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Starry, Starry Night

Posted: Aug 23, 2007 4:35pm ET
August 12th is always one of my favorite days of the year. It’s my daughter’s birthday. And, it is night for the annual Perseid meteor shower. Every year, I prepare her meal of choice: (fresh-made pesto on pasta, caprese salad with fresh mozzarella, and sweet corn from a farm stand.) And, after the birthday cake (this year, a Triple Mousse Majesty – all chocolate -- from the Black Dog Bakery in Martha’s Vineyard), we stay awake until the shower starts to pick up steam at about 1 a.m. Since it was her 18th this year, she invited some of her girlfriends to join her on the Vineyard, and we had a real party on a screened-in porch decorated with balloons and lanterns and a full spread on the tables. It was one of the last hurrahs before they all disappeared into their post-high school lives in college or gap years doing interesting things.

The girls headed to a nearby beach to view the celestial show, and my wife and I set up on the second floor veranda of our rental house, which has a huge sky panorama looking north and west. By the time all the festivities were over, and the kitchen cleaned up, it was 11 o’clock.

Let me just say in the all the years that I’ve been sky-watching, this August 12th was about the most perfect night I have ever experienced. The sky was dark except for the stars because of a new moon, and a cold front had moved through overnight Saturday which completely cleared the air. Even with the Northeast megalopolis sitting just to our West, the Milky Way was brilliant and the smallest orbiting satellite was visible sliding across the sky.

I haven’t always had a cigar on shooting star night, but this year, I yearned for a great smoke. I rummaged through my travel humidor, knowing what I was looking for—A Don Carlos Lancero. I lit it up, and poured myself another glass of a 2005 red Burgundy, and laid my head back on the lounger to gaze at the stars. My wife sipped on her own glass of wine, laying back on the deck on a single Aerobed. Given the cool but blessedly light ocean breezes off of the Vineyard Sound, we were bundled up against the midnight chill. The wind was light enough that the aroma of my cigar lingered on the deck.
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The Cigar Tax's Silver Lining

Posted: Aug 23, 2007 9:28am ET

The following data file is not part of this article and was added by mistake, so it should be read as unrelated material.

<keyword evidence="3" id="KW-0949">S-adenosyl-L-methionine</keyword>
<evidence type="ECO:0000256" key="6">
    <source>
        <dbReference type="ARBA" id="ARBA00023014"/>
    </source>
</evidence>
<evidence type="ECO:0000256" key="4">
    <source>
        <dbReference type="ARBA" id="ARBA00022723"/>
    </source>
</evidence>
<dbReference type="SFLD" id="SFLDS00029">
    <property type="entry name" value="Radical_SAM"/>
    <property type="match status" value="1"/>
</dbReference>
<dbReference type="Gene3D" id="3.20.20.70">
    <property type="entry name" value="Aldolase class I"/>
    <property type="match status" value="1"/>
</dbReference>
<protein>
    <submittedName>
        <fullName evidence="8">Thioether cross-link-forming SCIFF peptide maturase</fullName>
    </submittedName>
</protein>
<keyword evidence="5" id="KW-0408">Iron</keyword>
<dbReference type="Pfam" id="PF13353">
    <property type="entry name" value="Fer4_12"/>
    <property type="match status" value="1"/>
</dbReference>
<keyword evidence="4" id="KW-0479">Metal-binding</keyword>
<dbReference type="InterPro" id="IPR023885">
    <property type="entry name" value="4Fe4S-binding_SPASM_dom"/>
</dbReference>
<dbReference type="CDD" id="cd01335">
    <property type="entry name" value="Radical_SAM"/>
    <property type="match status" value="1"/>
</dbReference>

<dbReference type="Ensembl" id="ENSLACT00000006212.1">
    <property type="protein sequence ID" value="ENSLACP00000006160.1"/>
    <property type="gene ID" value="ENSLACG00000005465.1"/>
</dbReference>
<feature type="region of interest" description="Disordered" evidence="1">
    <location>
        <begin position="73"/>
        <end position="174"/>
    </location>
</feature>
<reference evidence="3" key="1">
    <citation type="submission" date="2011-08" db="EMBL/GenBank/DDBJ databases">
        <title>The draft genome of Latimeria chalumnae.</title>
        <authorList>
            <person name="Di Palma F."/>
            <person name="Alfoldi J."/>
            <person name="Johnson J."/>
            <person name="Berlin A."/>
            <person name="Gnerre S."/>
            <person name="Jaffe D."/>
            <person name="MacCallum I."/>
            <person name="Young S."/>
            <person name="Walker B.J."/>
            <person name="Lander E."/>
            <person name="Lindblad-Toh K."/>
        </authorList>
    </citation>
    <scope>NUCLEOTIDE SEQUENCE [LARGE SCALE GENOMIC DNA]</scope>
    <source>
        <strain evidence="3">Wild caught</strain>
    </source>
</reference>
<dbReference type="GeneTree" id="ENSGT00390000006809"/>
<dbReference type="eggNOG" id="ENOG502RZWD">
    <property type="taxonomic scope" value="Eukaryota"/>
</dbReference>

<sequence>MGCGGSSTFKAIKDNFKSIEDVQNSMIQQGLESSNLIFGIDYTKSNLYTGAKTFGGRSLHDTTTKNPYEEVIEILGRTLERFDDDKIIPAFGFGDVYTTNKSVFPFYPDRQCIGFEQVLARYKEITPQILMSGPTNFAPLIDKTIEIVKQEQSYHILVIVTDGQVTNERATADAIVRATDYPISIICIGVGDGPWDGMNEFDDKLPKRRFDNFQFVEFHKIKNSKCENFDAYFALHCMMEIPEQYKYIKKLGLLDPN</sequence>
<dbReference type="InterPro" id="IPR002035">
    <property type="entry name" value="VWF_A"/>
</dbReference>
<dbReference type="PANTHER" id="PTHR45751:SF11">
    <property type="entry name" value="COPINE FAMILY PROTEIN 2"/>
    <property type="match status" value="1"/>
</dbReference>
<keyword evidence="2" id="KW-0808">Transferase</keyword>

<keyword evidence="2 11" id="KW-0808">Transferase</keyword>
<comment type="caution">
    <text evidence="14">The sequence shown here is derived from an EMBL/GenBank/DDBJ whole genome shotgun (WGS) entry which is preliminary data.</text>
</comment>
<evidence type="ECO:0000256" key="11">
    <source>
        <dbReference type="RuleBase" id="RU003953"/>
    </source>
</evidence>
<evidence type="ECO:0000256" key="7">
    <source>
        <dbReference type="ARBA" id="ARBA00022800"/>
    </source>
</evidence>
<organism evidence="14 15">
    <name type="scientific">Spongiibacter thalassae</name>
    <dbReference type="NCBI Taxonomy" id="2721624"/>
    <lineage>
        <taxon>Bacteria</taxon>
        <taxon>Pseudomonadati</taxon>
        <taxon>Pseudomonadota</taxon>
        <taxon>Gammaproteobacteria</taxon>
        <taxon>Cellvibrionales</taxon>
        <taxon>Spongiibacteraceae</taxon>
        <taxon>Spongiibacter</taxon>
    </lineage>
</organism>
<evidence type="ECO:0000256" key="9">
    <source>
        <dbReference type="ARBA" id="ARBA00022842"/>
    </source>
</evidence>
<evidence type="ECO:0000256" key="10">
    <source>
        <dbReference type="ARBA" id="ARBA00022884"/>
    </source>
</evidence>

Within a few weeks, cigar smokers of America will know whether or not they are going to get socked with a huge new tax on their favorite product. The subject was on everybody’s mind at the RTDA trade show in early August in Houston. Everywhere you turned, small groups of manufacturers were huddled together in serious conversation, trying to strategize about the best ways to tackle the problem, and get legislators in Washington to listen to their plight.

The good news, from my point of view anyway, is that for the first time, individual manufacturers and retailers were seizing the initiative to work on a common problem. The Cigar Association of America has always done a stellar job of lobbying and protecting the industry’s interest, but again, from my point of view, the organization often had to pressure their individual members to join in the fight of the moment.

There’s no reluctance anymore. You heard words like disaster, catastrophe, killer, all lumped together in conversation about the new tax. And the realization that this could be a huge hit on the industry really did get everyone motivated.

There seems to be a drive for the cigar industry to remain unified in this fight. And that’s got to be good for the entire industry, and for all cigar smokers today. If your retailer has been pushing you to write your congressman, now is the time to do it. Many of you have probably even seen some local  events where your congressman  will be in attendance; they are on recess right now. Seek them out. They need to hear face to face that cigar smokers should not be asked to shoulder an unfair proportion of this new tax. The more our voices are heard, the better the final result with be for us.

Now is the time.